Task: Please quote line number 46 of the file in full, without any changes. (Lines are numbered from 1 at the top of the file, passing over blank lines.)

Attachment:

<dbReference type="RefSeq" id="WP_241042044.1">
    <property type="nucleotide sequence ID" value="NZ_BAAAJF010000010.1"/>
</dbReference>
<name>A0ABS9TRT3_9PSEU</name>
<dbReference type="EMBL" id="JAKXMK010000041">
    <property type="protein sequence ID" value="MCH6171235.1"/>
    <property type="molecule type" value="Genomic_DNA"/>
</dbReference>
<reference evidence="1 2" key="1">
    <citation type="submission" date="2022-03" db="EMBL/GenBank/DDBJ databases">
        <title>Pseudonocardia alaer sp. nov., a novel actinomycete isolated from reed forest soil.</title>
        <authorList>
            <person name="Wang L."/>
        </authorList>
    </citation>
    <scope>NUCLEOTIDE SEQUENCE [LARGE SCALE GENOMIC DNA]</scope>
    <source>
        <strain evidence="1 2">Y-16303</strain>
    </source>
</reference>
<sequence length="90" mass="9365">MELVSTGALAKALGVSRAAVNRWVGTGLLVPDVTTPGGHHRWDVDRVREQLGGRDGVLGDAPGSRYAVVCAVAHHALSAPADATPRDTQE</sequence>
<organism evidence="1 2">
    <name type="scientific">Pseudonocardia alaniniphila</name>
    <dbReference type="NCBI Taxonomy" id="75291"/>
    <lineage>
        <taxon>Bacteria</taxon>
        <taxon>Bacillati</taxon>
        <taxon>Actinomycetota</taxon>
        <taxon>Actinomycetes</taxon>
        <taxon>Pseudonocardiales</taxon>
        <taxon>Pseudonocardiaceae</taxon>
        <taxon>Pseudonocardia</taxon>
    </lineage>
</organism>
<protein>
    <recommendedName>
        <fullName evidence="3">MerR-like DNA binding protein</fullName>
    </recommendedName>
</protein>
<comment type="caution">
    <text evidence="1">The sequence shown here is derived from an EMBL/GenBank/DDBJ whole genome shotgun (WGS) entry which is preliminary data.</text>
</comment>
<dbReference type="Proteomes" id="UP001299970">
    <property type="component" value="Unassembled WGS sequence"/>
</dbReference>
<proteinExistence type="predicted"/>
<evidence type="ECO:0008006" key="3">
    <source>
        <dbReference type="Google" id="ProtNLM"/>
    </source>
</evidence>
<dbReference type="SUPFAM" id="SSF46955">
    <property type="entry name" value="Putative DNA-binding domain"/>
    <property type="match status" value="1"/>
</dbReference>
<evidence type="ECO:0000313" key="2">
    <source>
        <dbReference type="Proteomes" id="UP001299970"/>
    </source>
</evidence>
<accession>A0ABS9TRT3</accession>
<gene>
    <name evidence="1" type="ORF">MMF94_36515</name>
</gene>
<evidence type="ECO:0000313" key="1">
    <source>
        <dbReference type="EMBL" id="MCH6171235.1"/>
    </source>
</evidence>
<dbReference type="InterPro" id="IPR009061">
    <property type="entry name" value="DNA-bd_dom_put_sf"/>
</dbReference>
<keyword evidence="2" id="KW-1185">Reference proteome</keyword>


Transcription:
<proteinExistence type="predicted"/>